The first Visser One, Jara Hamee, Tom (and his Yeerk), all of the auxiliary Animorphs and Rachel from Animorphs. That last one is the impetus of many a Fix Fic. As is the very possible death of all the main group except Cassie.
Commander Raine Vinyaya also gets it in The Atlantis Complex. Clearly, this is not a good rank for the LEP.
Firewing While the villain Goth returns from the dead, Shade ascends to the true afterlife.
In "The Grey Griffins: The Clockwork Chronicles," during the end of the first book, a boy named Robert gets killed, without any chance of coming back, after his spirit's host, a large war robot, is disassembled.
The Dresden Files: The White Council killed Heinrich Kemmler six times and confirmed it, boot on body, every time. Kemmler, being a necromancer of near-divine power, was little more than inconvenienced. When he died the seventh time, after the Council disrupted one of his rituals, it was in no way implausible that he would bounce back that time too. However, Word of God has it that the last time the White Council managed to make it stick, and that Kemmler is finally and permanently dead.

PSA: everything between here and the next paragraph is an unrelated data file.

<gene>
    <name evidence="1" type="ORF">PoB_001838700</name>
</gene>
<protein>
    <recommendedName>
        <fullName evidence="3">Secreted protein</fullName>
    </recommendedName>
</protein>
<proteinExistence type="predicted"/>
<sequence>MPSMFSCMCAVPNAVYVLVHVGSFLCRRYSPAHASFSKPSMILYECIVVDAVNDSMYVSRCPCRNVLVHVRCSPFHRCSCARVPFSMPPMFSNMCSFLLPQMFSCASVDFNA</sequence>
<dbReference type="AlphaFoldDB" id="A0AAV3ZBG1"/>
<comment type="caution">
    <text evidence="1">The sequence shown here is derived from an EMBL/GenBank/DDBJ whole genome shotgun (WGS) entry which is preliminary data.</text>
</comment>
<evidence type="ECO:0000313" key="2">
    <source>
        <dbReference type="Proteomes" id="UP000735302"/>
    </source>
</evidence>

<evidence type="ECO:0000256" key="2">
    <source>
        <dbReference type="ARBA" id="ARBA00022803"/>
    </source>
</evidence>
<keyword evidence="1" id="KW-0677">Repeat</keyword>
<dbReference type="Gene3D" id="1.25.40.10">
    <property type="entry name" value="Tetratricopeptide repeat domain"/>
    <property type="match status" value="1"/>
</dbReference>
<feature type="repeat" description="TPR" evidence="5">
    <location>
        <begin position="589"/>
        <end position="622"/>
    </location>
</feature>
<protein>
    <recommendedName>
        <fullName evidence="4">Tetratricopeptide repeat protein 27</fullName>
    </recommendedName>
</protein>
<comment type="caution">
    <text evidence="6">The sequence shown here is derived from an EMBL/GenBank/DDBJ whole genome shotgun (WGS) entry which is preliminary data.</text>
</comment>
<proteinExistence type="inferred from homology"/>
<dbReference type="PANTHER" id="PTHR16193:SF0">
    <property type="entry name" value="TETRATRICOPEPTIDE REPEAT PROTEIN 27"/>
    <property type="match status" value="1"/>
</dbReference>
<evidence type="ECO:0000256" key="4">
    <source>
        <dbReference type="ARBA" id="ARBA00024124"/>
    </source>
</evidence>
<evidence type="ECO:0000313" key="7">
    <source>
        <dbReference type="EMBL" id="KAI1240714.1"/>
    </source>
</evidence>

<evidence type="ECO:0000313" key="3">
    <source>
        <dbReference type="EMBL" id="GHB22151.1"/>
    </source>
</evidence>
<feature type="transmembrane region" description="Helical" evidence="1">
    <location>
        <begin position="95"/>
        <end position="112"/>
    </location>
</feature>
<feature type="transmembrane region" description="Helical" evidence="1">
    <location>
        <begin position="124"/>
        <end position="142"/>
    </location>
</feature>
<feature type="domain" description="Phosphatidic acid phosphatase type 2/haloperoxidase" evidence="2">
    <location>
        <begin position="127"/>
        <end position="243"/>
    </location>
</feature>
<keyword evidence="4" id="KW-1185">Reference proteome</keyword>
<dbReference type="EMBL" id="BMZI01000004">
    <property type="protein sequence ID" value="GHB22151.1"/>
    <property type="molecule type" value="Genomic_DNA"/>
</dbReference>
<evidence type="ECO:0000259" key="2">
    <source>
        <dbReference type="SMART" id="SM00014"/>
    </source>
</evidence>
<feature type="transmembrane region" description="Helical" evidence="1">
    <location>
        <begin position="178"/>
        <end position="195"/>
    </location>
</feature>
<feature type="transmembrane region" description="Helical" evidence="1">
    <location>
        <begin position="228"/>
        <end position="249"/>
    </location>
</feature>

Lots of characters die in fairly straightforward ways in the Harry Potter books but the demise of Sirius Black in Harry Potter and the Order of the Phoenix - knocked through a magic portal during a battle with the Death Eaters - left some wriggle room to bring him back. Nope - no ghost, no magic portrait, no talking diary - he's gone for good.
Guy Gavriel Kay's The Lions of Al-Rassan builds up the hope that when Ammar ibn Khairan and Roderigo Belmonte duel, they will both survive. That is not what happens, and one of them dies (with the other receiving a permanent wound, but otherwise getting a pretty happy ending). Quite a few other characters are permanently killed as well.
In Warrior Cats, most of the cats who die either end up in StarClan or the Dark Forest, but they're dead all the same and are unable to come back to life, even though some of the dead cats can interact with the living.
Balefire in The Wheel of Time combines this trope with short-term Ret Gone (the extent of its effects determined by how much power is used). Even the Dark One can't resurrect someone killed by Balefire. However, it can be destabilizing - too much retconning will literally unravel the "threads" of reality.